Light sensors on consumer wearables have lower accuracy for people with higher BMI and melanin levels
Consumer wearable devices and fitness trackers are popular general wellness devices consumers use to monitor their health metrics including distance traveled, heart rate, blood pressure and others. Some of these devices are licensed by Health Canada and cleared for use by the FDA as medical devices, and are slowly evolving into a more important component of the healthcare ecosystem.
There are calls for these devices to play a greater role in healthcare delivery by using them in remote patient monitoring applications, particularly for patients with heart conditions. Continuous heart rate monitoring could reduce the complications of cardiovascular disease through early detection of abnormalities in heart rhythm, and by delivering care to vulnerable communities. But in order for these devices to play a more prominent role in healthcare delivery it is imperative that they deliver accurate data.
Consumer wearable device measurements are less accurate for people with higher BMI and higher melanin levels
A new research study out of Florida International University testing three popular wearable devices (Apple Watch series 5, Fitbit Versa 2 and Polar M600) has concluded that the light sensors that they use to measure blood pressure experience significant decreases in accuracy due to melanin levels in the skin (Skin tone) and BMI (Body Mass Index). The study concludes that increased BMI and skin tone can induce a relative loss of signal of up to 61.2% in the Fitbit versa 2, 32% in Apple S5 and 32.9% in Polar M600.
Monte Carlo analysis of optical heart rate sensors in commercial wearables: the effect of skin tone and obesity on the photoplethysmography (PPG) signal
It seems the cause of the issue is that many wearables monitor heart rate using Photoplethysmography (PPG). PPG is a technique that detects blood volume change in living tissue by measuring the amount of light absorbed by blood in the microvascular bed. While normally highly susceptible to movement artifact, it does provide a low cost, non-invasive and generally accurate option, but as we can see from the latest research, some prior research and anecdotally (these critiques have been circulating for years) its accuracy is negatively impacted by skin tone and body weight.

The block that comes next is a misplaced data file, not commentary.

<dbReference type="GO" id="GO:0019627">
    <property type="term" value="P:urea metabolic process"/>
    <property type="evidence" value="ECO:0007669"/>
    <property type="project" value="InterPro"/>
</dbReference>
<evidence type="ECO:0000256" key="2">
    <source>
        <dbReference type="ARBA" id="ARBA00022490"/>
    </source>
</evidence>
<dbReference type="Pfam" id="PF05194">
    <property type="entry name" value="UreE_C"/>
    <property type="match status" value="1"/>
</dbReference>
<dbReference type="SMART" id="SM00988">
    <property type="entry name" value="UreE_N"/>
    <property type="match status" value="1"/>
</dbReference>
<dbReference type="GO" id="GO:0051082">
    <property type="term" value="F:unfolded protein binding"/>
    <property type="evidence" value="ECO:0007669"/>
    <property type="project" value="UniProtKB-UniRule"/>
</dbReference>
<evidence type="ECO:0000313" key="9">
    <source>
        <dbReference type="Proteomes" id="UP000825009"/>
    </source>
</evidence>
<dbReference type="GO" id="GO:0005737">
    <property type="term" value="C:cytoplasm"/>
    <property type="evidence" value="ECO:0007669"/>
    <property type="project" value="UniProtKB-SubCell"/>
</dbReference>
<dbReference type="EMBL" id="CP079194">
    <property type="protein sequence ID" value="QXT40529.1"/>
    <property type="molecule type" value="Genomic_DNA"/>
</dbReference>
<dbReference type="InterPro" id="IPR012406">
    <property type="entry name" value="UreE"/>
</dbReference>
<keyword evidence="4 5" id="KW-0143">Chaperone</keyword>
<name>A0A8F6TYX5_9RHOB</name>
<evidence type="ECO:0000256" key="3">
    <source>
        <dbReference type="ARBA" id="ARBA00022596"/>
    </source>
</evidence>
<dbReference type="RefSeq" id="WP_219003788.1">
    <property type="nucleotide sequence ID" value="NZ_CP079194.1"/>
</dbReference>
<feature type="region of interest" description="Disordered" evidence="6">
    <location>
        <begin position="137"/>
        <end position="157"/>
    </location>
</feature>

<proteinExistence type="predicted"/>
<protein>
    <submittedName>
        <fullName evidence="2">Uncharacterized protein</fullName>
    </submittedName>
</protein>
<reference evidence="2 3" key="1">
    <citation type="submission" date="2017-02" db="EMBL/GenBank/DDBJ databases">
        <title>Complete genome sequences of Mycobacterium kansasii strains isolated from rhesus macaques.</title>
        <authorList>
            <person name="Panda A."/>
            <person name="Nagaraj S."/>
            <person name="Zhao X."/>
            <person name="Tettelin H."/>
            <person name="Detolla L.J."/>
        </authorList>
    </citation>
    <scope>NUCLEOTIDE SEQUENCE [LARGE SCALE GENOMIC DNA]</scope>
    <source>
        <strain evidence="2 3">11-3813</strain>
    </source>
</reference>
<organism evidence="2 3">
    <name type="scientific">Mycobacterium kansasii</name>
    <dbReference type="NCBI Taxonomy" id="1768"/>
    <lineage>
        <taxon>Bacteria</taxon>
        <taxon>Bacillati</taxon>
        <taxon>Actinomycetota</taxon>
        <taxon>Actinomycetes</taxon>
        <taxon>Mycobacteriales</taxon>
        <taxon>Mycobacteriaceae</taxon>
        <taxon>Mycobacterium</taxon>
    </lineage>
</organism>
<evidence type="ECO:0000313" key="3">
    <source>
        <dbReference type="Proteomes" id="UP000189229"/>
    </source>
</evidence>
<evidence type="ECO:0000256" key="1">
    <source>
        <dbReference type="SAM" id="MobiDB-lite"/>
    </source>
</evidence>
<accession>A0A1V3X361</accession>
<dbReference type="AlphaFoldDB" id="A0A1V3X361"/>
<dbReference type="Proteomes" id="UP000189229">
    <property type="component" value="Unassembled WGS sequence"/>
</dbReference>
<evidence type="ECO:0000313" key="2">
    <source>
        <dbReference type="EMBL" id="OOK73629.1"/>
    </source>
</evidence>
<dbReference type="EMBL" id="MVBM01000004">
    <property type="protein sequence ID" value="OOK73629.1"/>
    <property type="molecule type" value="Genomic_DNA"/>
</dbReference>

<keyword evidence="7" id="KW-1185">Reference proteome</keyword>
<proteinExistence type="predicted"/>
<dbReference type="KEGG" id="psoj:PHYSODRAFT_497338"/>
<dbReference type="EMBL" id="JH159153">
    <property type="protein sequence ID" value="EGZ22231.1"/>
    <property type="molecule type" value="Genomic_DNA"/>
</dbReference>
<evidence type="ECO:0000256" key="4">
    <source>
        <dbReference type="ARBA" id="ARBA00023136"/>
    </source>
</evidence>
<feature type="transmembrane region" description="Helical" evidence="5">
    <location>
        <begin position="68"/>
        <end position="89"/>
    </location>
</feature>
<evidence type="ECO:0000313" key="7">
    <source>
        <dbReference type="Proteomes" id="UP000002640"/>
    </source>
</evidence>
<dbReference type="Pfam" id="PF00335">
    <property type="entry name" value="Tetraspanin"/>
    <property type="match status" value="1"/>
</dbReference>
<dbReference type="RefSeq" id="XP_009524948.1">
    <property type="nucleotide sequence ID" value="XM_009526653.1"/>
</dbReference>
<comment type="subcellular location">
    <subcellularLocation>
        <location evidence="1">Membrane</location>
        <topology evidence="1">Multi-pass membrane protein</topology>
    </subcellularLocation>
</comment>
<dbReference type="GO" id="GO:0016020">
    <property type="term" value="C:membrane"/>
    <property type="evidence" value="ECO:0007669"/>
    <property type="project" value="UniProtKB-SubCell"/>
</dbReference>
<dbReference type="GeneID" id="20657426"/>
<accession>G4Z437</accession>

Of the two factors it seems that higher melanin levels (darker skin tones) have less impact on the accuracy of the readings, measuring in around 10%.
However higher BMI levels can cause variance in readings of as much as 60%. This happens primarily due to the thickness of the skin, blood flow and water levels that are different in the skin of higher BMI individuals, and lead to varying optical properties of the skin, which influences the signals measured by the wearable devices. Generally the higher the BMI, the lower the accuracy.
In 2018, 26.8% of Canadians 18 and older were classified as obese. The equivalent figure in the US was 42.4% in 2017 – 2018. These relatively high rates of obesity in two major markets for Fitbit, Apple Watch and other consumer wearables imply that a significant number of their customers are getting health data that is inaccurate. Not to mention the possibility that some users are both obese and darker skinned.
This study also implies that recommendations to use these PPG based devices to remotely monitor the health of people with cardiovascular issues may be premature since cardiovascular disease tends to be comorbid with obesity, often a significant contributor to the incidence of heart disease in the first place. In some cases, participants were both high BMI and high Melanin, thereby generating even more faulty data.